The Walton County Boys & Girls Club and Chick-fil-A Monroe have joined forces for more than five years to distribute meals to their community.
Smiles and cheers erupt from the school bus arriving at the Walton County Boys & Girls Club in Monroe, Georgia. Children between the ages of 5 and 18 break out into a special dance as they disembark the bus. They are excitedly celebrating the day when Chick-fil-A® meals or snacks are served at the after-school program.
As one of five chapters of the Boys & Girls Clubs of North Central Georgia, the Walton County Boys & Girls Club provides an environment for children and teens to reach their full potential. In addition to equipping these students with academic resources and leadership development opportunities, the club also educates kids on the positive impacts of a healthy lifestyle and nourishing their bodies through the Harvest Program. Thanks to donations from local organizations, the program is able to feed the children at the club three days a week, helping fuel them for success.
“It’s incredible what a bag of food can do for these kids,” says Lynn E. Hill, club director at the Walton County Boys & Girls Club. “When these young people come into the club on an empty stomach, they can’t take full advantage of the program. Many of these children can’t get their nourishment needs met at home, so it’s our goal to make sure that every child has eaten a meal, especially during the summer months when school meals are not available.”
Three times a week, Hill and his team retrieve the surplus food that has been packaged by Team Members from Chick-fil-A Monroe through the Chick-fil-A Shared Table program. Hill then distributes that food to approximately 85 children at the club with after-school snacks and dinners to take home each day. Sandwiches, nuggets and fruit cups are an important part of the program’s holistic approach to health, including a balanced diet and exercise.
Additionally, Hill literally goes the extra mile to deliver food to children who are unable to come to the club, as well as their families and other community members, including senior citizens who use the club for fitness.
For Brad Lingerfelt, the restaurant Operator of Chick-fil-A Monroe, the Chick-fil-A Shared Table program presented an opportunity to minimize waste, reduce environmental impact and give back to the community. Packaging the surplus food has become part of the daily operational routine at the restaurant. In its fifth year, the partnership helps create more than 6,000 meals per year and has contributed to the mutual goal of the Walton County Boys & Girls Club and Chick-fil-A Monroe: to drive positive change in the community.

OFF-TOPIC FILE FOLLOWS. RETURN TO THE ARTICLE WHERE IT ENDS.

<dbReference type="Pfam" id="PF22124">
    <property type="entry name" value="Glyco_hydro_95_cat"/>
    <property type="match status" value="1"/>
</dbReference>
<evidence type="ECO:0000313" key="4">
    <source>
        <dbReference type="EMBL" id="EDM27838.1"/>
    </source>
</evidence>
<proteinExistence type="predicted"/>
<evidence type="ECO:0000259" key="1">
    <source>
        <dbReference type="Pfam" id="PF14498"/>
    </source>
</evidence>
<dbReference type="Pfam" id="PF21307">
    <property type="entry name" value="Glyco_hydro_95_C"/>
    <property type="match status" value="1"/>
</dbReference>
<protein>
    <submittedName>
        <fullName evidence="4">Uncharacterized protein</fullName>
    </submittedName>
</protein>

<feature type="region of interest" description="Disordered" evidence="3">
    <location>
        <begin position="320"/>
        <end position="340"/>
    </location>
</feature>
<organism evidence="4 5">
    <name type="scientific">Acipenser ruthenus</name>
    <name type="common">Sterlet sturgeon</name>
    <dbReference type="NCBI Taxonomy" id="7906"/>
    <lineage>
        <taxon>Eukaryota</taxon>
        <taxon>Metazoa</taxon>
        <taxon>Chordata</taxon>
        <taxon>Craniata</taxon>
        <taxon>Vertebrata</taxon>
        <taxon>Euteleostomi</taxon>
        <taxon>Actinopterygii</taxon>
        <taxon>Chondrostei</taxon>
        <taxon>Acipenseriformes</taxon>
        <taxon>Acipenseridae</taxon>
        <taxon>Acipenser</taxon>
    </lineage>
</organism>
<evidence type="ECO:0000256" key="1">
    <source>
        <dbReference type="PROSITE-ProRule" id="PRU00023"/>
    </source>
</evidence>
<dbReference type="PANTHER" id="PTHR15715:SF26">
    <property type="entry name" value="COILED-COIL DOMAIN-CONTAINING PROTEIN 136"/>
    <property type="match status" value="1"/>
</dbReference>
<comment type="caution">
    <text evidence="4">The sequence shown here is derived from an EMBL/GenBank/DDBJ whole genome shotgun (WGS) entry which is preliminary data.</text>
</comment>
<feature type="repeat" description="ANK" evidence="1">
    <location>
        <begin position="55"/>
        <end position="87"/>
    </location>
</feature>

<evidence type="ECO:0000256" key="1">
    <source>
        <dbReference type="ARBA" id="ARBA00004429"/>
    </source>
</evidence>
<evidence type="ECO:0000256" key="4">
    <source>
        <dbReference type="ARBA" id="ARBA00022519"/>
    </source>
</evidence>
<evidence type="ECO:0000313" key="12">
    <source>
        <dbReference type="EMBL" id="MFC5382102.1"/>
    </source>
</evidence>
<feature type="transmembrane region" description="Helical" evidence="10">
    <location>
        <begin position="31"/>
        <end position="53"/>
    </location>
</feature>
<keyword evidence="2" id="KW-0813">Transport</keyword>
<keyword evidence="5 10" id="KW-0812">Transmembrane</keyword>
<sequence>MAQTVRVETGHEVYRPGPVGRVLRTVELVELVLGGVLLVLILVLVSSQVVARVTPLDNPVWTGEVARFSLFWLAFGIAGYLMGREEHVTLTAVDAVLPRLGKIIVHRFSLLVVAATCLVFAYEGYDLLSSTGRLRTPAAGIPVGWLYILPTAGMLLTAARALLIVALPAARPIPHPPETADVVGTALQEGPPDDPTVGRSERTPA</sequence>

“We are so grateful to have the opportunity to serve the community through the Chick-fil-A Shared Table program,” says Brad. “It goes beyond just the customers and the restaurant; from the moment the food enters our doors to the moment it leaves our hands, we are called to be good stewards.”
For Brad, fighting hunger is a passion he shares with his brother, Matt Lingerfelt, who manages the Chick-fil-A Shared Table program for Chick-fil-A, Inc. Matt helps support more than 1,300 restaurants nationwide, like Brad’s, that donate surplus food to those in need through the program.
The Chick-fil-A Shared Table program has continued to grow since its inception in 2012, recently celebrating a new milestone of donating more than 15 million meals to fight insecurity. The Chick-fil-A Shared Table program also plays an important role in helping Chick-fil-A achieve its 2025 corporate social responsibility goal of diverting more than 25 million pounds of food waste from landfills.
Inspired by this commitment to give back, each Operator involved in the initiative plays a role in fighting hunger and minimizing environmental impact in the communities they serve.
“Everyone involved in the food donation process at Chick-fil-A Monroe always greets us with a smile,” says Hill. “They truly understand the mission of how important it is to serve these communities.”